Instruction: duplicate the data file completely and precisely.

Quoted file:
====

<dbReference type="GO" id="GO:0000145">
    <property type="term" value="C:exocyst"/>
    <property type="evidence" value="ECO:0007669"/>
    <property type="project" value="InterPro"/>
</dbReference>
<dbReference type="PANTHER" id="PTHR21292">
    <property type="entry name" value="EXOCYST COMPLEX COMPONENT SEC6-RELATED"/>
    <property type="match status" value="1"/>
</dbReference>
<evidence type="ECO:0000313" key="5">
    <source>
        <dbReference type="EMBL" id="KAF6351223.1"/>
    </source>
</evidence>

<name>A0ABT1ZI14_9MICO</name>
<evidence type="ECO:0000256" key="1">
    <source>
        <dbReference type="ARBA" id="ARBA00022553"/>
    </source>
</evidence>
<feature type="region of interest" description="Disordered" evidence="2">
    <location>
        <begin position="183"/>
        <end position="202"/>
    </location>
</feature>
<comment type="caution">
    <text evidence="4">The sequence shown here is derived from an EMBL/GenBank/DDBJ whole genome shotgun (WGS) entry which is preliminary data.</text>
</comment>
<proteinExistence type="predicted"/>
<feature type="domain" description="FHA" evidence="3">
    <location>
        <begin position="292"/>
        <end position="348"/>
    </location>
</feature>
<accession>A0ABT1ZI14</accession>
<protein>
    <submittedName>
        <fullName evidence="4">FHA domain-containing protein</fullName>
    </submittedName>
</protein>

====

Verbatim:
<dbReference type="GO" id="GO:0000145">
    <property type="term" value="C:exocyst"/>
    <property type="evidence" value="ECO:0007669"/>
    <property type="project" value="InterPro"/>
</dbReference>
<dbReference type="PANTHER" id="PTHR21292">
    <property type="entry name" value="EXOCYST COMPLEX COMPONENT SEC6-RELATED"/>
    <property type="match status" value="1"/>
</dbReference>
<evidence type="ECO:0000313" key="5">
    <source>
        <dbReference type="EMBL" id="KAF6351223.1"/>
    </source>
</evidence>

<name>A0ABT1ZI14_9MICO</name>
<evidence type="ECO:0000256" key="1">
    <source>
        <dbReference type="ARBA" id="ARBA00022553"/>
    </source>
</evidence>
<feature type="region of interest" description="Disordered" evidence="2">
    <location>
        <begin position="183"/>
        <end position="202"/>
    </location>
</feature>
<comment type="caution">
    <text evidence="4">The sequence shown here is derived from an EMBL/GenBank/DDBJ whole genome shotgun (WGS) entry which is preliminary data.</text>
</comment>
<proteinExistence type="predicted"/>
<feature type="domain" description="FHA" evidence="3">
    <location>
        <begin position="292"/>
        <end position="348"/>
    </location>
</feature>
<accession>A0ABT1ZI14</accession>
<protein>
    <submittedName>
        <fullName evidence="4">FHA domain-containing protein</fullName>
    </submittedName>
</protein>